Internal documents show GM cover up with ignition switch defect
After several months of relative peace for General Motors, it appears the spotlight is on the automaker once more. The team of attorneys responsible for discovering the ignition switch defect and exposing GM found new and startling information in previously sealed internal documents.
Contradicting the GM-paid investigation completed by Anton Valukas, the recently opened documents allegedly contain evidence that it was a cover up at GM and not incompetence that kept the issue a secret for more than a decade.
In March 2010, the Meltons lost their only daughter, Brooke, after her car key slipped out of the ‘on’ position and disabled power steering and airbags. Promising her justice, they hired Lance Cooper and Jere Beasley to fight against the giant company. An engineer working for the attorneys examined the ignitions of similar vehicles and found the detent plunger, a tiny spring intended to hold the key in place, was millimeters too short in Brooke’s Chevy Cobalt, causing the accident.
This discovery and depositions done of GM executives, including engineer Ray DeGiorgio, uncovered the startling truth – this was a known problem at GM for more than 10 years. After initially settling for $5 million, Cooper, Beasley and the Meltons asked GM to rescind the deal and now a new, undisclosed amount has been dispersed.
In reopening the case, the legal team had access to documents previously unopened, even for Valukas as he conducted his internal investigation. Cooper claims the information found in documents prove that more than incompetence kept the defect a secret for all those years.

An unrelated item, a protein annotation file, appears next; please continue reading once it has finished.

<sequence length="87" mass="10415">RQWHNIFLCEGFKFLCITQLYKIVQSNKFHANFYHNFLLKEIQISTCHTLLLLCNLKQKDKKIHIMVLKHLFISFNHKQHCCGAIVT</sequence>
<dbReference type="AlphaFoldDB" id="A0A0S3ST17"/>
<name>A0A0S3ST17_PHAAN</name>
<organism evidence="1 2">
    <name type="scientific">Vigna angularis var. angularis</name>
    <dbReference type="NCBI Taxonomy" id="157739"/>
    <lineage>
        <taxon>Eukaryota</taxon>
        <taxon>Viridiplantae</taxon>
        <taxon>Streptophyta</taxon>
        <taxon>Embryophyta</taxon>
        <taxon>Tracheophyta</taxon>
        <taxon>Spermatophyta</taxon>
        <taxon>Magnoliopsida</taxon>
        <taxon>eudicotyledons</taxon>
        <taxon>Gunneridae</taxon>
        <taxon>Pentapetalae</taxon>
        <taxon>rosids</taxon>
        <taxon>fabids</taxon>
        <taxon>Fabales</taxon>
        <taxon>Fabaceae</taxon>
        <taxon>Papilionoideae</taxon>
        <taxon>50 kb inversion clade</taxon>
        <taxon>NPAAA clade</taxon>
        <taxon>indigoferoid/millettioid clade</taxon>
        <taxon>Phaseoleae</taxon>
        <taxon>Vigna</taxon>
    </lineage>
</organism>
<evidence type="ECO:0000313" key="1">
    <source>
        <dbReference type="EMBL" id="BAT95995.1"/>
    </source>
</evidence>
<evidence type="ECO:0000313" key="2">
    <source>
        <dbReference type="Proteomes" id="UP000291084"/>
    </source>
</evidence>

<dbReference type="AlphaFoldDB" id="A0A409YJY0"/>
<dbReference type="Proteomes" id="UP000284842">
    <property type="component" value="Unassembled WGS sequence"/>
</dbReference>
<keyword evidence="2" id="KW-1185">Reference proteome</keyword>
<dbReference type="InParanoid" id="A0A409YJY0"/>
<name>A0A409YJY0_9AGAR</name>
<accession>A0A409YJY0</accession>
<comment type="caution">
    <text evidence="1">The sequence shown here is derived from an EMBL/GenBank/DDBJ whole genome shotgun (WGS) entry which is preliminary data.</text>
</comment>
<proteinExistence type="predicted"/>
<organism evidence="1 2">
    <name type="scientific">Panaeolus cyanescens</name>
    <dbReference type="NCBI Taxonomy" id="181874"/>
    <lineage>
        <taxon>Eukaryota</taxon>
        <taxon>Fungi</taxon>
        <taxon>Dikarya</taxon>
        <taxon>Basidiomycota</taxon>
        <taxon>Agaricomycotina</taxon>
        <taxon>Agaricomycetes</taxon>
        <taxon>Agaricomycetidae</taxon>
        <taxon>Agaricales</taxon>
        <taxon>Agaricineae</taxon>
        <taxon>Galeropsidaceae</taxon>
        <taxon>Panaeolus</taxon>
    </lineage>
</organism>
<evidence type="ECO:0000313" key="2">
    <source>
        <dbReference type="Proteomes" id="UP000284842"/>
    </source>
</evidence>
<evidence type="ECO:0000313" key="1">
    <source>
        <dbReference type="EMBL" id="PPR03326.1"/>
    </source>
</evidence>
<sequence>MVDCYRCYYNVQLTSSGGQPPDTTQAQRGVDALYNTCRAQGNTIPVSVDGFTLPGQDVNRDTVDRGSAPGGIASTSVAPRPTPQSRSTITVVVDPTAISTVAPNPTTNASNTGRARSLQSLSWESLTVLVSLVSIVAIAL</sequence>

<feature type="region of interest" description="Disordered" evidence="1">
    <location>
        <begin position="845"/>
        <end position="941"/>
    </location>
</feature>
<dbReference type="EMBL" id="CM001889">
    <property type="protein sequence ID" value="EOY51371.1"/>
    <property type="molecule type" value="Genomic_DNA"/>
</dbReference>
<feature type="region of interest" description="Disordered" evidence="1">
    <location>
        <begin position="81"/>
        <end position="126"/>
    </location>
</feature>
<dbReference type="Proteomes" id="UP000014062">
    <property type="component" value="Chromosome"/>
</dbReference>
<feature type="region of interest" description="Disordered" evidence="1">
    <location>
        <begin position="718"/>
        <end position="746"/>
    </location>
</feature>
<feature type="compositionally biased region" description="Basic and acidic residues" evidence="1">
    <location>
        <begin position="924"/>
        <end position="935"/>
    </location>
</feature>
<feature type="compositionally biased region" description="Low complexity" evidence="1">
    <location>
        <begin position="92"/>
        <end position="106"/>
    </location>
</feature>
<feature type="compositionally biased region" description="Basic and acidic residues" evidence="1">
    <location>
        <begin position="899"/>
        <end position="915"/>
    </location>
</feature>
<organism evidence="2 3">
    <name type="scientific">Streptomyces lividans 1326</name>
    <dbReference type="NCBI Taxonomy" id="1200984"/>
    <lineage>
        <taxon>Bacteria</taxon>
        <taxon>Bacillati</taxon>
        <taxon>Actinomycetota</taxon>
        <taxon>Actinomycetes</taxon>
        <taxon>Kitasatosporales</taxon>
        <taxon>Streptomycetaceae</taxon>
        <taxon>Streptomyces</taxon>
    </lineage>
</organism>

After announcing the recall last February, GM claimed the issue was responsible for 13 deaths and more than 30 injuries. As of this Monday, the total grew to 67 deaths and 113 injury claims, with almost 1,500 left to evaluate. Kenneth Feinberg, the attorney responsible for creating the uncapped compensation fund, expects the process to continue until at least late spring with between $400 and $600 million being paid to those affected by GM’s negligence.
A series of depositions of other GM executives will determine whether or not it was a cover up or simply ignorance from the employees. The question remains whether CEO Mary Barra was also aware of both the problem and subsequent mishandling. In multiple interviews, she claims she had no idea prior to taking office in January, but these statements will be questioned if the Meltons’ lawyers prove the defect was intentionally suppressed.
For more than a year, the GM ignition switch recall has made headlines with twists and turns regarding the delayed announcement and culture of incompetence. If a cover up is found, GM will continue to be publicly scrutinized for its negligence and disregard to human life versus company costs.
- Automotive News, “Death toll from defective GM ignition switches rises by 3 to 67,” (March 16, 2015). [Link]
- Nick Bunkley, “Plaintiffs’ lawyers say GM internal documents contradict Valukas report,” Automotive News (March 16, 2015). [Link]
- Margaret Cronin Fisk, “GM settles death lawsuit that spurred millions of recalls,” BloombergBusiness (March 13, 2015). [Link]
- Phil LeBeau, “It was a cover-up:’ New allegations against GM,” CNBC (March 16, 2015). [Link]